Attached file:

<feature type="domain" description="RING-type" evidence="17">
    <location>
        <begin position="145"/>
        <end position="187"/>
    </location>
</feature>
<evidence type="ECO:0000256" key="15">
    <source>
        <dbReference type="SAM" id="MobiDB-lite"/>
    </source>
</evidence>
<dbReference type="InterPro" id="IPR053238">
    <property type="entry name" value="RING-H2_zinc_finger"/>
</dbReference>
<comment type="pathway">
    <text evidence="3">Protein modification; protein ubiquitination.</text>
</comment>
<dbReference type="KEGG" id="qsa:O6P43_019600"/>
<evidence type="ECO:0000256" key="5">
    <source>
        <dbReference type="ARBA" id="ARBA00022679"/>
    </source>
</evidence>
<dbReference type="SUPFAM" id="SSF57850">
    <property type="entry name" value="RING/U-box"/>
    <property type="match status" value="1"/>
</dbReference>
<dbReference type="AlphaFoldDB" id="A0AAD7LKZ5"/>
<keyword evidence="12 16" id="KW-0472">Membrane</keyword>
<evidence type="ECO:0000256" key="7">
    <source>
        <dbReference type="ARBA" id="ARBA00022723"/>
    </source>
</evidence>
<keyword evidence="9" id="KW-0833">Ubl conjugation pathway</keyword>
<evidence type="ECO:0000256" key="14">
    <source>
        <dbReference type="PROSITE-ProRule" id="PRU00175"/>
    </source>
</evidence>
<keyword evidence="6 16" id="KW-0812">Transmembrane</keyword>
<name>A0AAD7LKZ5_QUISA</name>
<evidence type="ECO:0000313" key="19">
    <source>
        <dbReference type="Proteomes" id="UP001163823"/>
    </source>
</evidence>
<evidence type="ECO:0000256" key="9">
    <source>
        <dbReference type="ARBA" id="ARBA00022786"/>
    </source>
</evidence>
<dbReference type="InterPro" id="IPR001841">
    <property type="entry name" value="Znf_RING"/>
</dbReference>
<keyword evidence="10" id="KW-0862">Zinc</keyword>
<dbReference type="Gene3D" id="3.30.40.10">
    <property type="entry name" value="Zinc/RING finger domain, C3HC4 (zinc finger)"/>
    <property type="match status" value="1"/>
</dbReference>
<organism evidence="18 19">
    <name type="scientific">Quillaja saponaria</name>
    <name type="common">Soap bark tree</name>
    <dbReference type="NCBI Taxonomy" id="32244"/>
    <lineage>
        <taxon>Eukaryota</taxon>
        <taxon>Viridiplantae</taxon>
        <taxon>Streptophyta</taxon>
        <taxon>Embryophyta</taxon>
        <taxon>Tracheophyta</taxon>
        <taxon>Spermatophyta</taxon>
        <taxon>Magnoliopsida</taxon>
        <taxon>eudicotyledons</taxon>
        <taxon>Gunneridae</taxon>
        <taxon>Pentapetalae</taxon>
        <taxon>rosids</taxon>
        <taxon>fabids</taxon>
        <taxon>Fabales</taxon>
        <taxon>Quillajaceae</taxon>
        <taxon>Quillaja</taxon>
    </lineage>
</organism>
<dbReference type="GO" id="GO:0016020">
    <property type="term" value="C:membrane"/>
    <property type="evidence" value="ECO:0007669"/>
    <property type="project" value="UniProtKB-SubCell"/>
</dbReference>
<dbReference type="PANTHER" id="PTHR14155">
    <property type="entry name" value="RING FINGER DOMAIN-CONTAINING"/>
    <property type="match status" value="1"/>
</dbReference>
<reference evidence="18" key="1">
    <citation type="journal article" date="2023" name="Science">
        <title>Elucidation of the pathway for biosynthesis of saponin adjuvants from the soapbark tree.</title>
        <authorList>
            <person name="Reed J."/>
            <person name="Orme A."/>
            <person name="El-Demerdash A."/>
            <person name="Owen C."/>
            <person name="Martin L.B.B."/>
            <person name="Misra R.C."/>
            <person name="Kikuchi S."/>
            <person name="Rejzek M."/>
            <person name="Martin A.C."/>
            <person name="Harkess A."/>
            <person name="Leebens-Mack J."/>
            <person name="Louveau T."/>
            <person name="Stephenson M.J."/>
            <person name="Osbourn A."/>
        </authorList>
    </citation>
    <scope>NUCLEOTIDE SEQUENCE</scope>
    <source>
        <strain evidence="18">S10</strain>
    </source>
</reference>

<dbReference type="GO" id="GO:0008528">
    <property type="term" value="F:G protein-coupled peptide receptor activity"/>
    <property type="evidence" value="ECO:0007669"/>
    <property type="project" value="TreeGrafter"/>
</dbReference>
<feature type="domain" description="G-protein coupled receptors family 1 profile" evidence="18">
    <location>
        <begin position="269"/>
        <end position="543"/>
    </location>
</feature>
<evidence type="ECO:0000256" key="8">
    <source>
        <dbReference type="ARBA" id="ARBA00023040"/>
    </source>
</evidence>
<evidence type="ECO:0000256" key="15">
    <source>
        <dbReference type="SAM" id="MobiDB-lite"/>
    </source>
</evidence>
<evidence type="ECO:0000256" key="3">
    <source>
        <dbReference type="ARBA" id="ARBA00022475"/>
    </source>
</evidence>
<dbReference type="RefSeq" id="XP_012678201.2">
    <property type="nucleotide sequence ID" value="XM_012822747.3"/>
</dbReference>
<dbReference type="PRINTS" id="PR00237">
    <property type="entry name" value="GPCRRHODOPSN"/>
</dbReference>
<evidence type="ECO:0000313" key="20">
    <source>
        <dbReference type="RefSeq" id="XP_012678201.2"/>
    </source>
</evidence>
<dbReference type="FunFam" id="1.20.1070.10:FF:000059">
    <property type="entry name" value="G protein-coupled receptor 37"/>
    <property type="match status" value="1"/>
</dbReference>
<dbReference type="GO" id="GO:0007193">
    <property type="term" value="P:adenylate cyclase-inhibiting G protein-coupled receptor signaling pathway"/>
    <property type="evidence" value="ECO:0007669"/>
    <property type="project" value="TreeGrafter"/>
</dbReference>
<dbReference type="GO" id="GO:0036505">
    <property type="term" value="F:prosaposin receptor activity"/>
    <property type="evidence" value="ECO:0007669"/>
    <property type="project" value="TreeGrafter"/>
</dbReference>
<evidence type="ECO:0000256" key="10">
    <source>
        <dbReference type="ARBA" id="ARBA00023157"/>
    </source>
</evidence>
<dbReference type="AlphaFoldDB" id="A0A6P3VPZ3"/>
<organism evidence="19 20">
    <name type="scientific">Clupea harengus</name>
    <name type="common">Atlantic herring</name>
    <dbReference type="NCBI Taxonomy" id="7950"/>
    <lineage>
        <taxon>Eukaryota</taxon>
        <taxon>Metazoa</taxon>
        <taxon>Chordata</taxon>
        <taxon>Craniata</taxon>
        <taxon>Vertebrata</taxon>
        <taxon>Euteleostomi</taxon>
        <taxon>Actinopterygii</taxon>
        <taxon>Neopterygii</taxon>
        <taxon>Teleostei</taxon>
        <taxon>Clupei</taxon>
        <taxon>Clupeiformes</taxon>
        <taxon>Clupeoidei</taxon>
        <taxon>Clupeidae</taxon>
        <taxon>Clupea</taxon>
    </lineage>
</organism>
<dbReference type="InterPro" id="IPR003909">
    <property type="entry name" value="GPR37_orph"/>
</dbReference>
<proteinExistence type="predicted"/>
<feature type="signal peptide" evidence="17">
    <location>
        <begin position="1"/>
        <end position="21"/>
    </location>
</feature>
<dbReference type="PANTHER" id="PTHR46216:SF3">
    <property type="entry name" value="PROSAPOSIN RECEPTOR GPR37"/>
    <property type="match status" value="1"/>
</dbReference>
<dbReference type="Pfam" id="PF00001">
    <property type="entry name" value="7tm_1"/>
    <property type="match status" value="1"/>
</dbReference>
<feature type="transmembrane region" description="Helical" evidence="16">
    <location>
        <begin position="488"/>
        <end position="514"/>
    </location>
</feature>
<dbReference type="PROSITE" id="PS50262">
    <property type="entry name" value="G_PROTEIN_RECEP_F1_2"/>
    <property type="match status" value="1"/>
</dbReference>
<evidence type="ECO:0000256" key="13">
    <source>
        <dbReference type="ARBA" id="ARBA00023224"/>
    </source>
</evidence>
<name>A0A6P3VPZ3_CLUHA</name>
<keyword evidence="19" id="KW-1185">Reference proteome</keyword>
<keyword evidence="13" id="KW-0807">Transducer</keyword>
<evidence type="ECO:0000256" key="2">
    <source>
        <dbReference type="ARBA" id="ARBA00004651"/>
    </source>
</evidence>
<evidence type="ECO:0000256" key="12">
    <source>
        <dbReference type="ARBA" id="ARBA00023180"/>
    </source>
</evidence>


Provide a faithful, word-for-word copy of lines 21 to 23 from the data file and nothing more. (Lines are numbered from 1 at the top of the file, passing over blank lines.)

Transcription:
        <dbReference type="ARBA" id="ARBA00022679"/>
    </source>
</evidence>